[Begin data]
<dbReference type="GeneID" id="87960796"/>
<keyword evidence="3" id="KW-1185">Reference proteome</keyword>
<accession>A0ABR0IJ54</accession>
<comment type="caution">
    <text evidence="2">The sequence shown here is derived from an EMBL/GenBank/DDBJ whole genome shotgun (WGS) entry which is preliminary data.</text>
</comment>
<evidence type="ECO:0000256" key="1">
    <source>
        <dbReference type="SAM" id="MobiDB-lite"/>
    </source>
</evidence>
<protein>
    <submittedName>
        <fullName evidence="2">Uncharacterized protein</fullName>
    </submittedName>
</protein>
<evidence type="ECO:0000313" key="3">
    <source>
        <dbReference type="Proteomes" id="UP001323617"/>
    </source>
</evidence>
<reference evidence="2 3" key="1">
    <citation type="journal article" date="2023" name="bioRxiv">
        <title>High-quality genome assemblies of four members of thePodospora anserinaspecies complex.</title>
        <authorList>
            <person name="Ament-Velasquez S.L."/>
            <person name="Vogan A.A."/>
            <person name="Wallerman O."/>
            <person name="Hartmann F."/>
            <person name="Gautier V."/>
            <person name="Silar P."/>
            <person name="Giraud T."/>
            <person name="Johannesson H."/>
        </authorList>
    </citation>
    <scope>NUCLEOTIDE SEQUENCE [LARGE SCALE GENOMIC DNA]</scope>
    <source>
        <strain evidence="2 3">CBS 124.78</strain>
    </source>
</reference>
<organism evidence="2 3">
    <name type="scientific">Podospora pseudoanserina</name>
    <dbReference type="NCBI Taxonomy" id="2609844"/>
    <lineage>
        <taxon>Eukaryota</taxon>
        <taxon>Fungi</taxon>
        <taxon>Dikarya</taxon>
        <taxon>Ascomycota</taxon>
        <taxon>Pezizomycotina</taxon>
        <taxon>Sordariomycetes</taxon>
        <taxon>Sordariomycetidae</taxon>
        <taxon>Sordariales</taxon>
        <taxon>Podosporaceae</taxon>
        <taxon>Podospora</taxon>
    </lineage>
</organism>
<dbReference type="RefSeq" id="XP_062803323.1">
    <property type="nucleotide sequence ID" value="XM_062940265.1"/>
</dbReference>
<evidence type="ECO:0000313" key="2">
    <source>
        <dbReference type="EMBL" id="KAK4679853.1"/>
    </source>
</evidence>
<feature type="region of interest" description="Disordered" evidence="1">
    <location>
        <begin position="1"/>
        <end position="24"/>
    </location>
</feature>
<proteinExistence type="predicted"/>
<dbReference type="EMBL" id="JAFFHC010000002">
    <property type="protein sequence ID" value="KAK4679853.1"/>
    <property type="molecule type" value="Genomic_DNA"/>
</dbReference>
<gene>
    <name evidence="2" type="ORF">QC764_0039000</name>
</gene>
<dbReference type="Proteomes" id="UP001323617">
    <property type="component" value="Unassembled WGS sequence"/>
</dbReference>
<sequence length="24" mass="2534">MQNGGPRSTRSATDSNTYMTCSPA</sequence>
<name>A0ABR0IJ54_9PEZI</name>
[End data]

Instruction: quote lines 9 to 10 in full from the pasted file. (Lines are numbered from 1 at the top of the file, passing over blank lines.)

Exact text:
        <dbReference type="SAM" id="MobiDB-lite"/>
    </source>